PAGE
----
REVIEW: 'The League of Extraordinary Gentlemen'

Thu, July 10th, 2003 at 12:00am PDT

TV/Film
Rob Worley, Columnist

Fighting to save a world that hates and fears them, it's this summer's

big-screen super team: the Ex-men!

Or, "The League of Extraordinary Gentlemen" if you will. Based on

Alan Moore and Kevin O'Neill's comic book, "League" is a team-up of

characters from classic British (and, for the U.S. audiences, American)

literature.

When a mysterious villain name The Fantom (a riff on "The Phantom of the

Opera") starts using futuristic technology (we're talking tanks and machine

guns here -- it is the 19th century after all) to rip off and ransack various

locales around the world, his theatrics get England and Germany at each other's

throats. Through his machinations he pushes to world to the brink of global war.

To that end the mysterious "M" (a nod to Ian Fleming) assembles

classic characters like Alan Quatermain, Captain Nemo, Dr. Jekyll, Dorian Gray

and Mina Harker. He even recruits Rodney Skinner, an invisible man (he's not H.G.

Wells' "Invisible Man" although he freely admits to ripping off Wells'

boy). Of course, those bloody Americans can't keep their noses out of anything,

so when Special Agent Tom Sawyer crashes the party the team is complete.

But for all it's literary underpinnings "League" is still very much

a comic book superhero movie and still very much a Hollywood summer tentpole.

It's filled with the kind of super-powered characters you'd find in

"X-Men" or an "Avengers" comic and they're put to just as

good use.

THE

CHARACTERS

Mina Harker (unlike her comic book counterpart) is a full on vampire with an

array of suitable abilities including a healing factor and pent up rage that

would make Wolverine envious and the ability to transform into a swarm of bats.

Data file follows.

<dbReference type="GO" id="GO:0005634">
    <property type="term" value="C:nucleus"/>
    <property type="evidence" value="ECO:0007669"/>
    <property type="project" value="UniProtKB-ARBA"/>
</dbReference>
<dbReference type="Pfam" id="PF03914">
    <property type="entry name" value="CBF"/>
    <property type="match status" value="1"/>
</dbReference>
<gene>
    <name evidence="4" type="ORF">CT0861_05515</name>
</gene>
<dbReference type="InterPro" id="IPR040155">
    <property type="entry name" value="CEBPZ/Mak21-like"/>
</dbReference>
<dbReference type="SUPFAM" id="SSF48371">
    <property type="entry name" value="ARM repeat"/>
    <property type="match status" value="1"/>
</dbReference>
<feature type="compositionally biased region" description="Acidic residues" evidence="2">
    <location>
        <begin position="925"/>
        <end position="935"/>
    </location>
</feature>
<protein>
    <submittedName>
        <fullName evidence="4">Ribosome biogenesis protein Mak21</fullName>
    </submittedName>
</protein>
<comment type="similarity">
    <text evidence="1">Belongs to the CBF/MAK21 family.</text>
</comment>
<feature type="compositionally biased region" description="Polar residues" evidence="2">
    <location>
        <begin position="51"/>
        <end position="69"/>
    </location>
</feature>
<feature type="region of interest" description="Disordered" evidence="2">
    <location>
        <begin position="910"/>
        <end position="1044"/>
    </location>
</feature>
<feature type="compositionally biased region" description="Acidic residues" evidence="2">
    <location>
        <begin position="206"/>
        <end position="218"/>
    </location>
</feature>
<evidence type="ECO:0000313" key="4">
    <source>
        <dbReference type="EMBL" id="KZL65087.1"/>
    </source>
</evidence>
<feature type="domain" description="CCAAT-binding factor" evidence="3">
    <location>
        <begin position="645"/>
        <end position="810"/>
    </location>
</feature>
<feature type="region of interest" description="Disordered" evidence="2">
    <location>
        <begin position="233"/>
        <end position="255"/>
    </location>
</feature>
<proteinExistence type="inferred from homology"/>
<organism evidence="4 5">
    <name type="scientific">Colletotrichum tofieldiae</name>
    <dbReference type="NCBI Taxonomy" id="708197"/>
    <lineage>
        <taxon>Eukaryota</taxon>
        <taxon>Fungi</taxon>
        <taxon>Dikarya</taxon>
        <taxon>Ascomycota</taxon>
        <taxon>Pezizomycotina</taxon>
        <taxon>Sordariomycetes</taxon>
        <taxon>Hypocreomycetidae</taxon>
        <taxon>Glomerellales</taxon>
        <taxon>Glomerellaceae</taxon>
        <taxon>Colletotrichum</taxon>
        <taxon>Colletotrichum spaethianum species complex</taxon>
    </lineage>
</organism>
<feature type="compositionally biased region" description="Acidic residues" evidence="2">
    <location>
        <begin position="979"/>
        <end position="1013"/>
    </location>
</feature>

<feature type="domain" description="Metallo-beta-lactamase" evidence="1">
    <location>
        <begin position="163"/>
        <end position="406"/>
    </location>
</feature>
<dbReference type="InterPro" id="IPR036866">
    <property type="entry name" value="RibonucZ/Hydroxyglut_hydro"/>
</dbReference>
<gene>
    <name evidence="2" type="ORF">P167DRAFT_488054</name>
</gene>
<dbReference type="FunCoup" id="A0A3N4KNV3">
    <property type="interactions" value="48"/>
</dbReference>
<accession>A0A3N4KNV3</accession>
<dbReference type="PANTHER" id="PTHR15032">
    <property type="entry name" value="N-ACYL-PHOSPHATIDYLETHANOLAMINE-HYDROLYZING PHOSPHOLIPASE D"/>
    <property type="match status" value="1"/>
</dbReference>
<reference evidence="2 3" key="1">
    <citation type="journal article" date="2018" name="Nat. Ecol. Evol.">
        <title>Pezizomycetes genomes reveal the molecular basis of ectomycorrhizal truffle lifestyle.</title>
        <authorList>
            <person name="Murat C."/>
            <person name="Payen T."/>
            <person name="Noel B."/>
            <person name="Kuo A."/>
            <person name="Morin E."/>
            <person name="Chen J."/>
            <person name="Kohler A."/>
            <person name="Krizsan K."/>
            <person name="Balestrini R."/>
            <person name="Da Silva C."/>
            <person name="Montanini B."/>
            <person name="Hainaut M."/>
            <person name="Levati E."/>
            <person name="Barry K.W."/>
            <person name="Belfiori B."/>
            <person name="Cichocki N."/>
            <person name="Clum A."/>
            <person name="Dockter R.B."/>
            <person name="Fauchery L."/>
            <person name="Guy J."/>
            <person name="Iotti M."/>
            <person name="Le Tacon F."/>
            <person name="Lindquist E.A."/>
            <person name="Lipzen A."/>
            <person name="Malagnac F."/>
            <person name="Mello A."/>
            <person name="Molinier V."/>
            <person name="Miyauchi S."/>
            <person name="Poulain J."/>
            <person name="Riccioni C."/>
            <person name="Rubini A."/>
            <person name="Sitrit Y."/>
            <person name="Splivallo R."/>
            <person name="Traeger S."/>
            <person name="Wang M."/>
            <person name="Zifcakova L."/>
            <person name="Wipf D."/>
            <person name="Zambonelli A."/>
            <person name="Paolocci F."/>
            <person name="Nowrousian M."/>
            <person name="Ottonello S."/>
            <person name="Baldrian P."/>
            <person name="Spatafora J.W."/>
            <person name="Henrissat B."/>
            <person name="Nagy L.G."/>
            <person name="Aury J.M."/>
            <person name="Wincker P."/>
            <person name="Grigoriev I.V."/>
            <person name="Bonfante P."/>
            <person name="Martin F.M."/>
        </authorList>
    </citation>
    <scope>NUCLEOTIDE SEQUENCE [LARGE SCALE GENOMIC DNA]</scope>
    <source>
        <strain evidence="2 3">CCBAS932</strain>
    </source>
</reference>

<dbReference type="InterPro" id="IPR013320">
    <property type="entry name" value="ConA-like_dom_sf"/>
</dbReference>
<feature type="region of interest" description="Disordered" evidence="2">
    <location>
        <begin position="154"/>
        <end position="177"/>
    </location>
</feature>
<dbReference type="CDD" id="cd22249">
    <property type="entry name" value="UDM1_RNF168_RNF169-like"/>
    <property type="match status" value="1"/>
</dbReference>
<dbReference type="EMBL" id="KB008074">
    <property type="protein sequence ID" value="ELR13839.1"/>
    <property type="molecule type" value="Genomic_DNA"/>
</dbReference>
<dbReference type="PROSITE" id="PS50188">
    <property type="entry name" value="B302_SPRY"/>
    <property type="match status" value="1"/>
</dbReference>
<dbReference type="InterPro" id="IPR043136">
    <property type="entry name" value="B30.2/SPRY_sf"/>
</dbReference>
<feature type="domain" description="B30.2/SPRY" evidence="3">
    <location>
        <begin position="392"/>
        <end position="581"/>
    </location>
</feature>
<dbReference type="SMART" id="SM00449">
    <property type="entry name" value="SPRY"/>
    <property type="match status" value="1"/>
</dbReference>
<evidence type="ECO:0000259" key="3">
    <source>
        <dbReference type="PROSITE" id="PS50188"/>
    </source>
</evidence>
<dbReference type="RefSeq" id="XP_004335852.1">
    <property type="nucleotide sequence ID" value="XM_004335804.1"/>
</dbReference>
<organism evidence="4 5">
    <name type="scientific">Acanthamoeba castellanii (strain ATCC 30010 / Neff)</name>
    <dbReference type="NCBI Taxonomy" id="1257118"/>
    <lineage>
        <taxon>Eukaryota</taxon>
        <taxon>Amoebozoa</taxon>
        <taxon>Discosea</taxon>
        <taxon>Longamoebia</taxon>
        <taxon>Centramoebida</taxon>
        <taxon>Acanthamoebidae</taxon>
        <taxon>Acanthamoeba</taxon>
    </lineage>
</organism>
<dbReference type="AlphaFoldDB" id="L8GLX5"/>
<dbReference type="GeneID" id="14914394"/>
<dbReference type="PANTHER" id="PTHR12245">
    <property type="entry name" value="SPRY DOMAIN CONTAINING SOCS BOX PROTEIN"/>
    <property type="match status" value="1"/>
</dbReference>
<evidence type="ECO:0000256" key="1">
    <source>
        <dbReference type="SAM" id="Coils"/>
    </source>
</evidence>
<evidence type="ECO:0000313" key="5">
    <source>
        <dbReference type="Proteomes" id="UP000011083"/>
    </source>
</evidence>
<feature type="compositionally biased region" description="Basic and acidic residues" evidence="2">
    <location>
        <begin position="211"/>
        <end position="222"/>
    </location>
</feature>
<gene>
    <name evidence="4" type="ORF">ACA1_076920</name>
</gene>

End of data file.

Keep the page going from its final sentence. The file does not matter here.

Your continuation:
Mr. Hyde is the team's muscle, bearing a closer resemblance to "The

Hulk" with his massively top-heavy torso, than to any previous film

incarnations.

And there's no sitting around waxing philosophical about immortality for

Dorian Gray. Nope. Not when he can take a clip of automatic weapons fire in the

chest and laugh it off.

Skinner's invisibility makes him the perfect stealth agent.

Nemo is the team's Iron Man, inventing high-tech weapons and gadgets to give

them the edge.

Heck...you might as well admit that Quatermain is the Captain America while

Tom Sawyer is Hawkeye.

Like the "X-Men" all these characters have great reasons not to

help save the world, but they do it anyway. Each member of the

"League," with the seeming exceptions of the movie newbies (Gray and

Sawyer), is plagued by a dark past. Skinner's a thief. Harker has her bloodlust

which she constant struggles to control. Jekyll is tormented by Hyde. Nemo has

been a brigand of the sea. Quatermain has lost more than he's gained in his

life's adventure.

THE

EFFECTS

The special effects that support these fantastic characters are

top-notch. 

I especially enjoyed Skinner's invisibility. The man frequently puts on a

face by applying a cream over his skin. When he's not wearing his hat and shades

you just see this disembodied mask floating above an empty trench coat, creating

the perfect illusion that allows us to see the actor, but believe he's invisible

at the same time.

Mr. Hyde was also quite a sight although he pales compared to "The